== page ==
Dude, What Happened to My Gym?

Three years ago I posted Millennials Have Killed the Glitter Gym.

People are staring at their phones between exercises. Between sets. Sometimes during the set itself. They are looking at their screens as they walk through the gym. They are taking their $800 smartphones into the saunas.

l go on to say:

In the title, I blamed Millenials not smartphones. That is because the vast majority of offenders are of that generation. I’m sure all of us Gen X and Baby Boomers have smartphones, but we aren’t glued to them during our workouts. Although I do have a concern that this new behavior will continue to spread and become the new norm for all patrons.

The first comment by Derek predicted what was coming my way.

This phone-obsession phenomenon is definitely not exclusive to millennials–they are just more obvious. I’ve seen 60 year olds terrified to set their phone down for 10 minutes for fear of missing ‘something’.

Well, it happened. I am now the last person left in my gym that keeps their phone in their pocket and is not wearing headphones.

In what other ways has my gym changed since that post?

The Silver Sneakers Are Gone

One of the things I loved about my gym was seeing and chatting with the older members. These Silver Sneakers are primarily from the Silent Generation. They were a joy to be around. They are now gone. COVID fear – even with Omicron – has kept this group from returning to my gym.

I ran into one of my favorite Silver Sneakers at the grocery store. She loved going to the gym every day. She was a big Alabama fan and we used to have friendly banter on college football. Her husband passed away and now she is too afraid to return to the gym.

Gen X Has Left the Weight Room

I see some of my fellow Gen X on cardio machines, but I am now the old man in the free weight room. I expected this would happen. Seattle is a young city and I see lifters taking far too much risk with their exercise selection as they get older. The exercises that build you up when you are young are the same ones that break you when you age.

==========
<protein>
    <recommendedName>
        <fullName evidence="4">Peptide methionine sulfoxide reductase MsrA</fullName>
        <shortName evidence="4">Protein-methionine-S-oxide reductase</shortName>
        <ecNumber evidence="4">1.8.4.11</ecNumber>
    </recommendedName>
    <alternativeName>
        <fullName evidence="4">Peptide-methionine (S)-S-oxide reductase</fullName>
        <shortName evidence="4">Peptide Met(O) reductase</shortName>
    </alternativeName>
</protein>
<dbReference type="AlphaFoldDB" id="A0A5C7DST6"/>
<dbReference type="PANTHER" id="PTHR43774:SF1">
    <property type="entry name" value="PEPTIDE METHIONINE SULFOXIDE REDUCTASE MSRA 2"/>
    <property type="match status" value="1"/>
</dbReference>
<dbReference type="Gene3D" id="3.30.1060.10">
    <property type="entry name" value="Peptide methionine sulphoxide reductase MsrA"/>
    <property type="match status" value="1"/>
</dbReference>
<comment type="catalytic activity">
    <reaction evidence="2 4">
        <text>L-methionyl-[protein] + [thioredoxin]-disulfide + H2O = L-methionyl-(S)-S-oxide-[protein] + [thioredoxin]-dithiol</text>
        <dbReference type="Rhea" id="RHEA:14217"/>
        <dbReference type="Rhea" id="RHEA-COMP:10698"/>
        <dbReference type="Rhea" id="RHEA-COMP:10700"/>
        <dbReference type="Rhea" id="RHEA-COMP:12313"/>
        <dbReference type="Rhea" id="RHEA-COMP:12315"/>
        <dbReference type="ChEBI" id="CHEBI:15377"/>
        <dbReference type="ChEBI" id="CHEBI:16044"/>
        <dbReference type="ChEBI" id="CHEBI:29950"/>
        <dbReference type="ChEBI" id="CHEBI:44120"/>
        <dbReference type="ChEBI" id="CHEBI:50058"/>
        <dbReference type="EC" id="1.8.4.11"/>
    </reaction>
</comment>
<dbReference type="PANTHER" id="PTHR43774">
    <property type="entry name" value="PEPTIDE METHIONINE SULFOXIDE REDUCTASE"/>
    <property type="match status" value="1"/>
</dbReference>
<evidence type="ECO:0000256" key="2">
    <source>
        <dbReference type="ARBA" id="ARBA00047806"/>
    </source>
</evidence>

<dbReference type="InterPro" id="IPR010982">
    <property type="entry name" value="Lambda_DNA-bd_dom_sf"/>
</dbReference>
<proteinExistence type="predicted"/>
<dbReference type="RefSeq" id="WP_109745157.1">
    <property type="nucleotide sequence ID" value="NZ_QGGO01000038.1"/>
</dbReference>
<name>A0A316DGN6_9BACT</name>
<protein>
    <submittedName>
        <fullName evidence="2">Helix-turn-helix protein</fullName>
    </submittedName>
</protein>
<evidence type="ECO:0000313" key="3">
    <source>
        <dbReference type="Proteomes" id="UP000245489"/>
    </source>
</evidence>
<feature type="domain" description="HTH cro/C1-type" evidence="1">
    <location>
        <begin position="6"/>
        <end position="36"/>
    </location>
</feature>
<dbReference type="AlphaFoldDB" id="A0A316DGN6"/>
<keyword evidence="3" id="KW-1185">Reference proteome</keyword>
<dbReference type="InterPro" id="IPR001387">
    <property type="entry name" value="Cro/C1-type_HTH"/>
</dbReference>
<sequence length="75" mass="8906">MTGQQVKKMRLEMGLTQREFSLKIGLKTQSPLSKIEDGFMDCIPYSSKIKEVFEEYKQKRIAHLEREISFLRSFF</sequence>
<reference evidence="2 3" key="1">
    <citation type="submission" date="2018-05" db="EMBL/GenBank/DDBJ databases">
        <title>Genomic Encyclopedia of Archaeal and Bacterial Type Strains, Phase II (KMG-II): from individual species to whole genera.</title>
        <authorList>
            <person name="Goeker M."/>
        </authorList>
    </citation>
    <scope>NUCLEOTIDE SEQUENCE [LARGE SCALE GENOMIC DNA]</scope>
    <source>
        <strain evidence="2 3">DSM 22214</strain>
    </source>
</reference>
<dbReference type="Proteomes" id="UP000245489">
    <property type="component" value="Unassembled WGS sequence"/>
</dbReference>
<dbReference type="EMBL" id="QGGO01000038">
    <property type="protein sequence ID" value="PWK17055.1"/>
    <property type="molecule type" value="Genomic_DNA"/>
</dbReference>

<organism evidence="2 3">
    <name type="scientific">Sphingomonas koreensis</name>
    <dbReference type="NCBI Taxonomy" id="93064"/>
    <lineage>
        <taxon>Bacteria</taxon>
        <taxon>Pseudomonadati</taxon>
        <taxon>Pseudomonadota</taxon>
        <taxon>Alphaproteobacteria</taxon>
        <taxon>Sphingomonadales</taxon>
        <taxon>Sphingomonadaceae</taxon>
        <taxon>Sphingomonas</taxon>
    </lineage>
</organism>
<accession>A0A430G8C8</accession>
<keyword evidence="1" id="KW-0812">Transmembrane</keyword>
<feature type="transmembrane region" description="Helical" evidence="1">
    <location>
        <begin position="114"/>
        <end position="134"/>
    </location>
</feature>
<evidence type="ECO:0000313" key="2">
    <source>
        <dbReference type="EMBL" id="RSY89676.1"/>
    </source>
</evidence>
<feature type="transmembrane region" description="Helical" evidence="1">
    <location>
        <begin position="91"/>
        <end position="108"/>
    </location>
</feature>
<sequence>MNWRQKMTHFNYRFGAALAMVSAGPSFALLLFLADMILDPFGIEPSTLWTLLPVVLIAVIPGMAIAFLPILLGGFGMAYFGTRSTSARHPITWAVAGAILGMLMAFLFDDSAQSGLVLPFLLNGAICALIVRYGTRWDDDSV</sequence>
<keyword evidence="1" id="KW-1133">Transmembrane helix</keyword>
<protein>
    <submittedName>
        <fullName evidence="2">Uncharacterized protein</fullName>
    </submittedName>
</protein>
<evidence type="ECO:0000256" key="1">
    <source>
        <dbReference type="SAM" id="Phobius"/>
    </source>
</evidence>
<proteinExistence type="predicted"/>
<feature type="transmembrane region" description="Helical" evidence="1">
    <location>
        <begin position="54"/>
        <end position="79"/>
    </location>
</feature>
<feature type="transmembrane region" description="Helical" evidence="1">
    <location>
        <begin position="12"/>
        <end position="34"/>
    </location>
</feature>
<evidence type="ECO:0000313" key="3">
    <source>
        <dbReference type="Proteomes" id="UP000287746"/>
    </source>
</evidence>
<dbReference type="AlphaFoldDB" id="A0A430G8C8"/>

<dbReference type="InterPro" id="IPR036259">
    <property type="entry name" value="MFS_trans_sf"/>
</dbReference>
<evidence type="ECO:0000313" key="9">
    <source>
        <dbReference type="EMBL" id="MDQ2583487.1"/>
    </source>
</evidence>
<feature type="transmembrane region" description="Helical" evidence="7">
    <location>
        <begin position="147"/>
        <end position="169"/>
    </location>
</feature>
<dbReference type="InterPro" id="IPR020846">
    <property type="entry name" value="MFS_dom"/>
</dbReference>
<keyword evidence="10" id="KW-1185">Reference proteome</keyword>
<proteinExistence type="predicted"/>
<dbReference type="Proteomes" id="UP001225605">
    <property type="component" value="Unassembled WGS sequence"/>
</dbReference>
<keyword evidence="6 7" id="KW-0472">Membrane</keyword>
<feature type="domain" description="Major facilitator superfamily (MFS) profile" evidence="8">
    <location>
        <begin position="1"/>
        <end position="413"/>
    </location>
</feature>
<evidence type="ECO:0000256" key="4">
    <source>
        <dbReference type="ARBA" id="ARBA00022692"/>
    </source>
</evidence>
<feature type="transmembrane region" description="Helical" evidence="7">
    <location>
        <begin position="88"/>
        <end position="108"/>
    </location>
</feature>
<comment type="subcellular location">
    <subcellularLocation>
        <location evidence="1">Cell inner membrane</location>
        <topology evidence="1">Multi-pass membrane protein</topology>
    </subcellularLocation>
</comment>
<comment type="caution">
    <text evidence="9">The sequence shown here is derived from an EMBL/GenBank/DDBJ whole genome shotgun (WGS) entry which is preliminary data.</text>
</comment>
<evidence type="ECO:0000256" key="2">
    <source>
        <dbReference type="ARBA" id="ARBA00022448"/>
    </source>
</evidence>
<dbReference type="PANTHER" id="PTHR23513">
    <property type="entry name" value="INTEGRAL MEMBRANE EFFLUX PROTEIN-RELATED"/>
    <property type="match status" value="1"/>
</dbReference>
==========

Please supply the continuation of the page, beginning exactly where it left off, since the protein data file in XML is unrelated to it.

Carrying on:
Lifters don’t want to hear this message. I have more than a decade of posts and comments on this very topic. I stopped barbell back squatting and most benches. I survived.

Those that kept slamming the Big-3 lifts past 40 stopped coming to the gym. Young lifters think their life priorities changed. I know that isn’t true. People that spent two decades developing the discipline to lift don’t walk away from weight training unless they are in pain. Some might, but not the majority.


Photo by Brett Jordan

The Gym is Quiet

Now that everyone – except me – comes to the gym with their own headphones and smartphone, my gym has turned the music down extremely low. Combine that with the fact there is almost zero socialization since the Silver Sneakers left and you end up with an eerily quiet gym.

My neighborhood library branch is now louder than my gym.

I actually don’t mind the silence. I’ve never worn headphones in the free weight room. Cardio machines, sure, but not around the weights. I’ve seen too many crazy things in the free weight room. I want to be present and alert to my surroundings. Plus I’m OK with listening to my own thoughts. I don’t need to inflict hearing damage to muster up the motivation to knock out one more rep.

I’m the old-timer that goes into the free weight room to lift, not to tweak a Spotify playlist. 👴🏼